I won’t lie. I’ve left stuff behind myself. If you’ve hiked enough miles, at one point or another you have almost certainly left something behind by mistake. It happens to all of us. The important thing to remember here is that we all have to work together. Like they always say: “Leave it cleaner than you found it”. Just some thoughts:
- Before you leave a shelter or backcountry campsite, do a quick check and pick up and haul out any trash you possibly can.
- Should you find any food left behind and you suspect someone will be returning for it (like the whole bag of food we found), hang it using the provided cable system. Should that be inoperable and you’re not equiped to or unfamiliar with how to properly hang your food, carry it out. If its just some leftover items or scraps, carry it out.
- Continually scan the trail and pick up any trash you find as go. Carry it out.
- Do not prepare or eat your meals inside the shelters! Most shelters have a bench on the side or in front that is intended for preparing and eating your meals. Even better, prepare and eat your meals before or after you get to a shelter or campsite if possible.
- Make sure to hang all scented items before leaving your space, tent, tarp, hammock or whatever unattended. Preferably, scented items shouldn’t go into these spaces in the first place.
- Never leave your pack behind to go check out a landmark, water feature, etc. Where you go, the pack should go. Never leave it unattended.
- Preferably, pack all scented items in odor proof bags such as those made by Aloksak. This should reduce the chances of food odors spreading to the rest of the contents of your pack.
- Consider hanging your pack instead of just your food bag. Many frown upon this practice. Some people hate it when you hang your pack. You get to a shelter to find it completely full and tents are setup all over the place. The cables are full of food bags and its a struggle just to get one more bag up, let alone a heavy pack. When I hike solo, its not such a big deal – my pack, food bag and any contents I won’t be sleeping in or with weigh less than many folk’s food bags alone, so I will often just hang the pack. It’s problematic, though, when hiking with Loonie and we’re carrying much more gear and weight. Depends on how many people are there and how full the cables are.
I’m sure there’s a lot more that I’ve overlooked and could come up with. And these are just my thoughts on the matter. Do not take them as gospel. I accept no responsibility for what may happen to you as a result of what you read here. Always refer to the most current park policies, which you can find here. Reservations are required for overnight stays at shelters and backcountry campsites and you’re required to check off that you understand the park’s policies, so please be sure that you do.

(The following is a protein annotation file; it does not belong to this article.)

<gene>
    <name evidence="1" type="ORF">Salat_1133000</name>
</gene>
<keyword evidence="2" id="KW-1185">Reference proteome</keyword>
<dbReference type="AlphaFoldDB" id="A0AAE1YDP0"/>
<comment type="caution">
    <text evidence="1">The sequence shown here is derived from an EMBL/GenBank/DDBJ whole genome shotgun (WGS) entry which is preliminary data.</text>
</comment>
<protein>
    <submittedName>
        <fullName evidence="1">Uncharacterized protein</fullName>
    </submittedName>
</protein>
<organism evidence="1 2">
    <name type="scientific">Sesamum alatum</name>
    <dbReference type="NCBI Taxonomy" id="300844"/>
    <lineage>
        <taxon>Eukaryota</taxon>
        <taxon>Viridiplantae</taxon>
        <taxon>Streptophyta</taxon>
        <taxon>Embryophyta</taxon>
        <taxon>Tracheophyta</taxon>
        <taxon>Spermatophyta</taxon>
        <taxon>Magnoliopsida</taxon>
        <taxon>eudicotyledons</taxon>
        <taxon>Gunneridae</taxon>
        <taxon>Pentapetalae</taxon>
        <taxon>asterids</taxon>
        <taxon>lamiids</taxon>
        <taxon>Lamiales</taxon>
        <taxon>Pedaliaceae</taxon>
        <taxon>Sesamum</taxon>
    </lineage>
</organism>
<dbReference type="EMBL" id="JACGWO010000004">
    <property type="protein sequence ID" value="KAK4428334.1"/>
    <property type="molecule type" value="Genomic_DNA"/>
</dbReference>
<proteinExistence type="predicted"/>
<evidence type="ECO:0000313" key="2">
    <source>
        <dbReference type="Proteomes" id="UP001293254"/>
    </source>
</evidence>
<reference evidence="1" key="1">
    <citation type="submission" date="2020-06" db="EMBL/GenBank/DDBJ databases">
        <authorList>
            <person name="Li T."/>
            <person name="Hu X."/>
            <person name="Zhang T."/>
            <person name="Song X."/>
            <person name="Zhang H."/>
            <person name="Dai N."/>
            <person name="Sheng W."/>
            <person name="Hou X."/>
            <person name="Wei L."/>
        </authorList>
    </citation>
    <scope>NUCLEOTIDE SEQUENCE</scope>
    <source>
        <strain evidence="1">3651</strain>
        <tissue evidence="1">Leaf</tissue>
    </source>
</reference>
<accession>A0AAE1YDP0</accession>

You’re also probably thinking that it would require carrying a pack the size of a dump truck to haul back out all of the crap you’ll likely run across. All I’m suggesting is for each of us to do everything we can reasonably do to cover one another’s butts and preserve and protect this incredible park and the incredible creatures that inhabit it. I think there are a lot of hikers that would scoff at the suggestions I’ve just made, saying most of them are pointless and unnecessary. After all, they’ve hiked countless miles and have never had a problem. These are my thoughts specifically regarding Great Smoky Mountains National Park, a park of roughly 500,000 acres containing approximately 1,600 bears and visited by over 10,000,000 people each year. There’s a vast network of trails to put all of those visitors in close proximity to all of those bears and unfortunately most of those visitors haven’t the slightest clue about how their actions can affect everyone that comes along behind them. Maybe we don’t have to go to some of the extremes I’ve suggested outside of the Smokies but I think they might go a long way to curbing some of the problems we’re seeing inside the Smokies.
Maybe this whole long-winded diatribe was just a reminder to myself that I’m the one that needs to be more careful and that there are some areas I need to improve upon. I know that I need to lead by example and not let my emotions and mouth get the better of me, that’s for sure! I’ve been guilty of that on more than one occasion and that does more harm than good. I need to set a good example. Maybe everyone will have a more enjoyable…and much safer…hike!
Update: Check out this article for more info on the latest attack in the park.
“Think of all of the beauty still left all around you and be happy.” ~ Anne Frank
More to come….